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Majority of business travellers unprepared for travel in Africa

06 April 2016 Annelie Smith, RBS
Annelie Smith, Corporate Executive at RBS.

Annelie Smith, Corporate Executive at RBS.

Africa’s emergence as an economic growth zone is attracting business investment – both from other countries on the continent and abroad. As interest and foreign direct investment into the region grows, so will the amount of travel for South African and global business executives. However, according to Annelie Smith, Corporate Executive at Risk Benefit Solutions (RBS) – a South African independent financial services advisory firm operating in Africa - many of the businesses expanding into the region do not have the appropriate risk management procedures in place for staff traveling into these regions.

She says that representatives travelling for business need to have precautions in place for each region of travel as the associated risks could potentially expose both the staff and businesses to danger as well as significant additional expenses.

It was reported that 50% of the members of the American Chamber of Commerce in South Africa are Fortune 500 companies and that over 90% of these companies operate beyond South Africa's borders. Smith says that as companies are steadily expanding their presence across the continent, business owners and executives need to be conscious of not only the challenges of doing business from a risk management aspect, but also those associated with travel.

“Africa is not one single market and shouldn’t be treated as such when making travel arrangements. Similar to doing business, each country has unique challenges in terms of infrastructure and regulations, and the same is true for travel risks.”

Smith adds that aside from the legal visa requirement for many destinations, correct travel insurance could just be the difference between a safe passage home, and not coming back at all.

The recently released International SOS Travel Risk Map 2016 – a comprehensive overview of risks by destination to aid organisations and staff in their travel risk mitigation efforts – highlights the disconnect between travellers’ preparation for travel and the reality of what travel actually entails. It revealed that 71% of senior executive travellers have experienced medical problems abroad, yet only 15% had adequately researched local healthcare prior to travelling.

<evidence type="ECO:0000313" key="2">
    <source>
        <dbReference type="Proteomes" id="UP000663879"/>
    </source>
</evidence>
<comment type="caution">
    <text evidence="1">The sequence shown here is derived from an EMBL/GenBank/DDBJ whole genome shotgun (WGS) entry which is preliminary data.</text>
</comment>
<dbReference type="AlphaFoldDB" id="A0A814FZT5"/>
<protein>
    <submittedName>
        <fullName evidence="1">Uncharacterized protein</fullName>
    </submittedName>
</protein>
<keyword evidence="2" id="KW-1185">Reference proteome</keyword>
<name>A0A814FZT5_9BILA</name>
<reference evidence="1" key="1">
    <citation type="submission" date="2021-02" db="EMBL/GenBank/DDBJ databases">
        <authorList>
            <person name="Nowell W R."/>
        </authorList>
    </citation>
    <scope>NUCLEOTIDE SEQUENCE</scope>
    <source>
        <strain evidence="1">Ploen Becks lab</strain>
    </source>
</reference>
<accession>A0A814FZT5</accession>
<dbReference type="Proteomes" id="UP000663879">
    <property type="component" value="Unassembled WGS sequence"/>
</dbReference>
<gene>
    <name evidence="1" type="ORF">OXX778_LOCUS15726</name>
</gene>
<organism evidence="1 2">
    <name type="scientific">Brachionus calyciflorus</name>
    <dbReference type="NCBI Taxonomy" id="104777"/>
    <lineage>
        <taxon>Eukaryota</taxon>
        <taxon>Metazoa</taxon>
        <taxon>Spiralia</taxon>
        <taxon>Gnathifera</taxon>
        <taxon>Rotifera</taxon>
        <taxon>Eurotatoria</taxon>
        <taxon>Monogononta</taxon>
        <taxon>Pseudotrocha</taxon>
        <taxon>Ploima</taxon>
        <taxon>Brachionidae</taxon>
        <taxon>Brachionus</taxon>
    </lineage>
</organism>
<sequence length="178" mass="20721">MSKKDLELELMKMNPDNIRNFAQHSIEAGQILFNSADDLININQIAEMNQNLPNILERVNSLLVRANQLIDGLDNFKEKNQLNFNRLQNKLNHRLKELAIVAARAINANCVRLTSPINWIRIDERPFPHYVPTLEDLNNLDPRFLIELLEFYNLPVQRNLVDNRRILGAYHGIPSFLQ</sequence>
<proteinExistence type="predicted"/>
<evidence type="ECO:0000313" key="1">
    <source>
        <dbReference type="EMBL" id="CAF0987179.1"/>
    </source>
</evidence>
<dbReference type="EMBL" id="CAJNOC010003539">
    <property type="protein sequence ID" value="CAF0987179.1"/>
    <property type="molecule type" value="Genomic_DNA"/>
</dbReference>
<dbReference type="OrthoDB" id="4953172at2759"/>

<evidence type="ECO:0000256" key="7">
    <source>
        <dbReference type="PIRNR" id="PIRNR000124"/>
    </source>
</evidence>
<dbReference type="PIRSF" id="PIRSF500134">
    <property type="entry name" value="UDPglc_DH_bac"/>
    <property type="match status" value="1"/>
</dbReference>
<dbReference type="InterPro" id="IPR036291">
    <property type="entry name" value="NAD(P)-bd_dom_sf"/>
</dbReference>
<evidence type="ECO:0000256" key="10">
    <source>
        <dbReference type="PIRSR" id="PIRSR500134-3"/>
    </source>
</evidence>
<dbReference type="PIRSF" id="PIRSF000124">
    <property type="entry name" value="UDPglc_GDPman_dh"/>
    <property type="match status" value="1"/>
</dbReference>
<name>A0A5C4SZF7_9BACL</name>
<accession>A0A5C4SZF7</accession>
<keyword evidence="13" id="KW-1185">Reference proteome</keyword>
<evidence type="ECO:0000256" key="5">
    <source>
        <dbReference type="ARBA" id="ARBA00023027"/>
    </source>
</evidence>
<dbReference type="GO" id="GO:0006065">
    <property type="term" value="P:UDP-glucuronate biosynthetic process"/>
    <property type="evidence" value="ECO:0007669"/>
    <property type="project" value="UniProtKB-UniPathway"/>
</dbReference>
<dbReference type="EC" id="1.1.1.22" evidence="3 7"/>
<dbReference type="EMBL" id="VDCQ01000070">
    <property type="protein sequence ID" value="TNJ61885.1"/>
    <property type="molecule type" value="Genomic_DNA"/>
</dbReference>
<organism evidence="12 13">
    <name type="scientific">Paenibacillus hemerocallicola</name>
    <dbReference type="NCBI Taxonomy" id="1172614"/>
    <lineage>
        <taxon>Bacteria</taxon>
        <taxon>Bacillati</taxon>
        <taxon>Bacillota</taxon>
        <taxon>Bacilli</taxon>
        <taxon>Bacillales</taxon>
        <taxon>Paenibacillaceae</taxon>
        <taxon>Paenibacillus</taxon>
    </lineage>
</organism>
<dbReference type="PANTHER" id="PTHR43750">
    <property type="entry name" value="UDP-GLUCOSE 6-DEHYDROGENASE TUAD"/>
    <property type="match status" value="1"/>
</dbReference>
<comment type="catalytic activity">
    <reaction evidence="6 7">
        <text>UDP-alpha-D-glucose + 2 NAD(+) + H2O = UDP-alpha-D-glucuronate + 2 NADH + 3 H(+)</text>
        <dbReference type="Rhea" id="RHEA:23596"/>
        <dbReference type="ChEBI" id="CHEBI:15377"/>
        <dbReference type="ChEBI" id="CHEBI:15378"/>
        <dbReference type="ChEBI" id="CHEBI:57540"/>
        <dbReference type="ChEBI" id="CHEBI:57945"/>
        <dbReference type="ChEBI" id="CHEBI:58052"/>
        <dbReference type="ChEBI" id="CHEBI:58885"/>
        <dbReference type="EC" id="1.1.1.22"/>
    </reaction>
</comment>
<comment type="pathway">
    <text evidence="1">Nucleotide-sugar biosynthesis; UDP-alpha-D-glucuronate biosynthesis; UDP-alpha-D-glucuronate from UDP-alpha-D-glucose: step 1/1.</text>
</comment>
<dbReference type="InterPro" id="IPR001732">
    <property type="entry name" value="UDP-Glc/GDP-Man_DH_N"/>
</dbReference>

She adds that rising political and social unrest have further increased the risk of business travel. According to the Global Kidnap Review 2016, the threat of kidnapping in Africa has also increased due to militant activity. Kidnapping in Africa accounted for 34% of reported cases worldwide in 2015 - making it the second highest number of incidents per region.

Smith says that these statistics highlight the many risks associated with traveling into Africa, aside from stolen or lost luggage protection. “Medical and travel security issues may require extensive medical treatment, emergency medical evacuation, flight cancellations or even kidnap and ransom cover – all of which necessitate comprehensive cover. There unfortunately isn’t a one size-fits-all approach for travel insurance, and businesses should provide sufficient protection for their staff depending on the potential risks that may be encountered in the specific region they will be visiting.

“Those that have taken the necessary precautionary measures in advance will be better positioned to control and contain incidents, thereby ensuring the safety of the employee,” concludes Smith.

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South Africa’s Financial Sector Conduct Authority (FSCA) has the power to raise revenues by issuing administrative penalties and fines against non-compliant financial services providers, with this money flowing back to the Treasury… Does this, in your view, create a regulatory / government conflict of interest?

ANSWER

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